Giving up dairy doesn't mean you have to miss out on the tangy goodness that is sour cream. Traditionally made with cream that's been fermented with lactic acid bacteria, which thickens and sours the product, sour cream may be avoided by those with lactose intolerance, a milk allergy, vegans, followers of kosher dietary laws or those with dairy aversions. Plenty of non-dairy substitutes for sour cream are available; what you choose depends on your intended use of the "cream."
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You don't have to miss out on the mellowing qualities and tang that a dollop of sour cream adds to soup, tacos, on top of nachos or as a side to potato pancakes. Purchased soy-based substitutes provide much the same texture and flavor as traditional sour cream. The ingredients in these typically include soybean and palm oil, tofu, carrageenan, locust bean gum, sugar and palm oil. Soy substitutes are all-purpose and can be used in baked goods and dips with minimal impact on the flavor and texture of the final product.
If you're also avoiding soy or prefer a more natural and less-chemically altered product, make a homemade cashew-based sour cream. Soak raw cashews in hot water for 30 minutes or longer; drain and blend them in a high-speed blender with a splash of cider vinegar, lemon juice, salt and enough water to create the consistency of sour cream. Use the cashew cream as a base for dips or alone on top of your next burrito. Avocados blended with lime juice, water and a bit of olive oil make a topping for Mexican-inspired dishes that mimics the smoothness and taste of sour cream.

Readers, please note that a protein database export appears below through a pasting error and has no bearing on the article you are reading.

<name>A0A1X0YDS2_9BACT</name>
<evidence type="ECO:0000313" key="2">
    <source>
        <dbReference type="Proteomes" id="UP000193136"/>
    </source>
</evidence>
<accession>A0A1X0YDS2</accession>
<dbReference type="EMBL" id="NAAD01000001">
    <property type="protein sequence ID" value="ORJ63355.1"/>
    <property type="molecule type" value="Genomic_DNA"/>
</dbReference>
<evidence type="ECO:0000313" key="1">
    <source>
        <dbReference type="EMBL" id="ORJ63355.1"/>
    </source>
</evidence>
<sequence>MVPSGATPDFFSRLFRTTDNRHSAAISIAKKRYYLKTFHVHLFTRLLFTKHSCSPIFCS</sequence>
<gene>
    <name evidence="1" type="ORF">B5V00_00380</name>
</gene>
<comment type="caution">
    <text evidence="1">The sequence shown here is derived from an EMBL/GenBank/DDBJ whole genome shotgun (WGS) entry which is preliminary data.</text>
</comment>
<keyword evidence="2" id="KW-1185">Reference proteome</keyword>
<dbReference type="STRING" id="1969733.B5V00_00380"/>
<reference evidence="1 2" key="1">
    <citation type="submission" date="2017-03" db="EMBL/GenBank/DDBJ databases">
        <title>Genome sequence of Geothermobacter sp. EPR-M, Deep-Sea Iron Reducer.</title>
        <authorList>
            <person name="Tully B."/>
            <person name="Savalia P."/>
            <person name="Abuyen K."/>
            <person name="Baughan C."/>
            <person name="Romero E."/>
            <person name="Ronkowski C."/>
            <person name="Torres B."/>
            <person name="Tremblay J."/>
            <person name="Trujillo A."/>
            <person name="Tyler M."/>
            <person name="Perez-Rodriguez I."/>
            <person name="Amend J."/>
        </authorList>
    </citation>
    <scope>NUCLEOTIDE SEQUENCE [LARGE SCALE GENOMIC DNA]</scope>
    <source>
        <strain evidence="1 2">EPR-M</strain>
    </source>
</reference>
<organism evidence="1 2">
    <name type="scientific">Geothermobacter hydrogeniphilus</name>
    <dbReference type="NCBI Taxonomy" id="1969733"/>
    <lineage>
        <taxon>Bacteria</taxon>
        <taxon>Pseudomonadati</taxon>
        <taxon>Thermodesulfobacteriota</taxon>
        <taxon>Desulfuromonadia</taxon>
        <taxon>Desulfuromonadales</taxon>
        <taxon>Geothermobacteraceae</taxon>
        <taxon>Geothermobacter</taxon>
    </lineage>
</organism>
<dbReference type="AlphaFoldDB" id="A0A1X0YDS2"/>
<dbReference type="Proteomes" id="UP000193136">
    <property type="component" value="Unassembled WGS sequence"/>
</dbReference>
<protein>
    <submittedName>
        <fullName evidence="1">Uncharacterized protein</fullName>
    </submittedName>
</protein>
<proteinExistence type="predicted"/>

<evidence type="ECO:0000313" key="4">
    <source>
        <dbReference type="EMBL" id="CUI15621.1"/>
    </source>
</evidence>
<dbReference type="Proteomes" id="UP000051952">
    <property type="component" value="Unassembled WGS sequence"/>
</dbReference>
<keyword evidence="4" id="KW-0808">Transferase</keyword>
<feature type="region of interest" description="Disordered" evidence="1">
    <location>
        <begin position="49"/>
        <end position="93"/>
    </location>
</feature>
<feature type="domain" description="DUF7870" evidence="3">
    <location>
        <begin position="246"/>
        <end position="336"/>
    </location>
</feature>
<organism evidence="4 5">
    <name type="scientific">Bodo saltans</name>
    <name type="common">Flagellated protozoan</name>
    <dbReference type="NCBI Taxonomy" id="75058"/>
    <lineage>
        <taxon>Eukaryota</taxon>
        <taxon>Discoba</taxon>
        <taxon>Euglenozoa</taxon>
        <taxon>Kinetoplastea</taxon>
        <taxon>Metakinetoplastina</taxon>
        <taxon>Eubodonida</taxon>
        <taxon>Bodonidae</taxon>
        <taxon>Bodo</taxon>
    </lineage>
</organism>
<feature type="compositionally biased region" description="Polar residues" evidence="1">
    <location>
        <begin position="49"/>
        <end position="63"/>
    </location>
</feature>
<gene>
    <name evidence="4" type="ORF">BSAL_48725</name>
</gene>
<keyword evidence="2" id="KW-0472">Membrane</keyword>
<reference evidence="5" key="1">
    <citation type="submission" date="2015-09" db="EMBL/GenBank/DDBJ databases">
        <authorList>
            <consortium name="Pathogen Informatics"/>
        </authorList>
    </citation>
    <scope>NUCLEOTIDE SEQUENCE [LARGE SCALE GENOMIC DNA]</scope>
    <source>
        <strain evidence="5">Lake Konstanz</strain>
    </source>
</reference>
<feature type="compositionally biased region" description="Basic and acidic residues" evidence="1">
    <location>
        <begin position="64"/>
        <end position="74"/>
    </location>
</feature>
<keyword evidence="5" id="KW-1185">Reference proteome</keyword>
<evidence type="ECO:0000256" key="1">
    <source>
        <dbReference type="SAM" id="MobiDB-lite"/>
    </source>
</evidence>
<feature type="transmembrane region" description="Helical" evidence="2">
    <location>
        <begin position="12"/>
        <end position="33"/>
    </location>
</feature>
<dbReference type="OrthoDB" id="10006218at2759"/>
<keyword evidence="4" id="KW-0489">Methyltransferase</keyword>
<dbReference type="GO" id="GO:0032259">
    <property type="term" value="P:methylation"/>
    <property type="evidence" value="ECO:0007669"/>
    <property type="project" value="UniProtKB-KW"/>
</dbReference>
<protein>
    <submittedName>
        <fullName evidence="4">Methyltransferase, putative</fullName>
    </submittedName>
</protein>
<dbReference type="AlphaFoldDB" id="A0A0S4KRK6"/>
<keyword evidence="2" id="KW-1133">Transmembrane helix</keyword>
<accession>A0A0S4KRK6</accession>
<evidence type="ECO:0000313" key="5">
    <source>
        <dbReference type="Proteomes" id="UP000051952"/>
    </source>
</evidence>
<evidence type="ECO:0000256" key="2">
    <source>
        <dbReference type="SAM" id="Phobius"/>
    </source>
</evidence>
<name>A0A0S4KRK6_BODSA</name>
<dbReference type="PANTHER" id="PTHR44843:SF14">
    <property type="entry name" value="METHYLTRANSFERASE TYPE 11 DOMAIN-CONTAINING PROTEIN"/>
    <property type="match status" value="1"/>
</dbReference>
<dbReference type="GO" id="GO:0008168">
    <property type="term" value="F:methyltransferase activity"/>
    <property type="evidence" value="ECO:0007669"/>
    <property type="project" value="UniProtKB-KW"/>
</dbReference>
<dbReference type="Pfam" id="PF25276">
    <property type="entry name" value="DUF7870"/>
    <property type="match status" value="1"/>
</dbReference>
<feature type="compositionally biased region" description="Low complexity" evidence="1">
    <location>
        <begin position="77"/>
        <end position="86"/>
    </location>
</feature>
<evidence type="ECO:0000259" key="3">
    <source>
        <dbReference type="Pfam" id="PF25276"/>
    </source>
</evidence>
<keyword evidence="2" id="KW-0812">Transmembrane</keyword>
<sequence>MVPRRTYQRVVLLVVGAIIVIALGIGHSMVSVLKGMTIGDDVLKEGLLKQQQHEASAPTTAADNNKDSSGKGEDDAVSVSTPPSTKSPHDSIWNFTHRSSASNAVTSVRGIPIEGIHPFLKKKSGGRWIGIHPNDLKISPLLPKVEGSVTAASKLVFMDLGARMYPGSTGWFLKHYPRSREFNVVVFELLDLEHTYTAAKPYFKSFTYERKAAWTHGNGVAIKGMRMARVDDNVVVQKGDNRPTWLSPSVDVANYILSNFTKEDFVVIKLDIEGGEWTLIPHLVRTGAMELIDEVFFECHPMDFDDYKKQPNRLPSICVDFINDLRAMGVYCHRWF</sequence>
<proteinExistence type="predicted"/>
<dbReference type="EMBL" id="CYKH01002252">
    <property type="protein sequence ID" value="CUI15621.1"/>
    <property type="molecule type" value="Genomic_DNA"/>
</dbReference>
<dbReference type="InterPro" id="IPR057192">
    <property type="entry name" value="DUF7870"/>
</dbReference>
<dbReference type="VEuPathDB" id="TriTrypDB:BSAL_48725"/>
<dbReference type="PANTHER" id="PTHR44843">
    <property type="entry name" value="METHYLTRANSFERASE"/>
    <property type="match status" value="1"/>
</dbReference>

Baking Without Sour Cream
Regular oil can replace sour cream measure for measure in a recipe for quick bread, muffins or cake. If you don't want to miss out on the light tang that sour cream adds to a baked good, try using 3/4 cup of canned coconut milk with a splash of vinegar for every 1 cup of sour cream. Soy yogurt also works measure for measure as a sour cream substitute in baked goods.
Avoiding the Fat
If you're still concerned about the fat content of substitutes such as oil, coconut milk and soy sour cream alternatives, use a fruit puree instead. Pumpkin puree and applesauce are two common options that you can substitute measure for measure for sour cream in baked goods. Applesauce offers the mildest flavor, but pumpkin complements carrot cake, spice cakes and gingerbread. Fruit puree provides moisture, but the absence of fat may result in a baked good that is slightly tougher and airier than one made with sour cream. As long as you don't mess with the other ingredients that provide fat -- such as oil, butter or whole eggs -- the texture change will be minimal.